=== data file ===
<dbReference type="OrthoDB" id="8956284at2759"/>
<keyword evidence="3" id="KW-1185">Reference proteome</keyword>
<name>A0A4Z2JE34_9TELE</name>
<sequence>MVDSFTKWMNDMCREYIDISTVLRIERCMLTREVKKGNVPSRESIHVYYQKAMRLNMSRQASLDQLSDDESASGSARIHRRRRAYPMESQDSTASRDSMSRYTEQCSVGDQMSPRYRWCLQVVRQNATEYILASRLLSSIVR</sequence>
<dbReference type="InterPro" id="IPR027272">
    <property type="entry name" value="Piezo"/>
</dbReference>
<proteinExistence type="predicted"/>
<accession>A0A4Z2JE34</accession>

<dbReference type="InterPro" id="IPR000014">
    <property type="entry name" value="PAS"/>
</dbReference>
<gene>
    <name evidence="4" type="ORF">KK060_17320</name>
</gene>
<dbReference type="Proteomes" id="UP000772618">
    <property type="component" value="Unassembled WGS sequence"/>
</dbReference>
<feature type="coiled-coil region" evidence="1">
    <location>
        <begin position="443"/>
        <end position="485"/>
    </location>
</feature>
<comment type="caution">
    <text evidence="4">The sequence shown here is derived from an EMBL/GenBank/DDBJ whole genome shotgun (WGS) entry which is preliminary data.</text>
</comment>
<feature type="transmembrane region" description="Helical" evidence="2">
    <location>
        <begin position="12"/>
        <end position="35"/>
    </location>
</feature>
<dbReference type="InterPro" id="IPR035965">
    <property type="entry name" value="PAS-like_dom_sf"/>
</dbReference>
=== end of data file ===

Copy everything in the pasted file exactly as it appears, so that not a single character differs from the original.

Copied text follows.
<dbReference type="OrthoDB" id="8956284at2759"/>
<keyword evidence="3" id="KW-1185">Reference proteome</keyword>
<name>A0A4Z2JE34_9TELE</name>
<sequence>MVDSFTKWMNDMCREYIDISTVLRIERCMLTREVKKGNVPSRESIHVYYQKAMRLNMSRQASLDQLSDDESASGSARIHRRRRAYPMESQDSTASRDSMSRYTEQCSVGDQMSPRYRWCLQVVRQNATEYILASRLLSSIVR</sequence>
<dbReference type="InterPro" id="IPR027272">
    <property type="entry name" value="Piezo"/>
</dbReference>
<proteinExistence type="predicted"/>
<accession>A0A4Z2JE34</accession>

<dbReference type="InterPro" id="IPR000014">
    <property type="entry name" value="PAS"/>
</dbReference>
<gene>
    <name evidence="4" type="ORF">KK060_17320</name>
</gene>
<dbReference type="Proteomes" id="UP000772618">
    <property type="component" value="Unassembled WGS sequence"/>
</dbReference>
<feature type="coiled-coil region" evidence="1">
    <location>
        <begin position="443"/>
        <end position="485"/>
    </location>
</feature>
<comment type="caution">
    <text evidence="4">The sequence shown here is derived from an EMBL/GenBank/DDBJ whole genome shotgun (WGS) entry which is preliminary data.</text>
</comment>
<feature type="transmembrane region" description="Helical" evidence="2">
    <location>
        <begin position="12"/>
        <end position="35"/>
    </location>
</feature>
<dbReference type="InterPro" id="IPR035965">
    <property type="entry name" value="PAS-like_dom_sf"/>
</dbReference>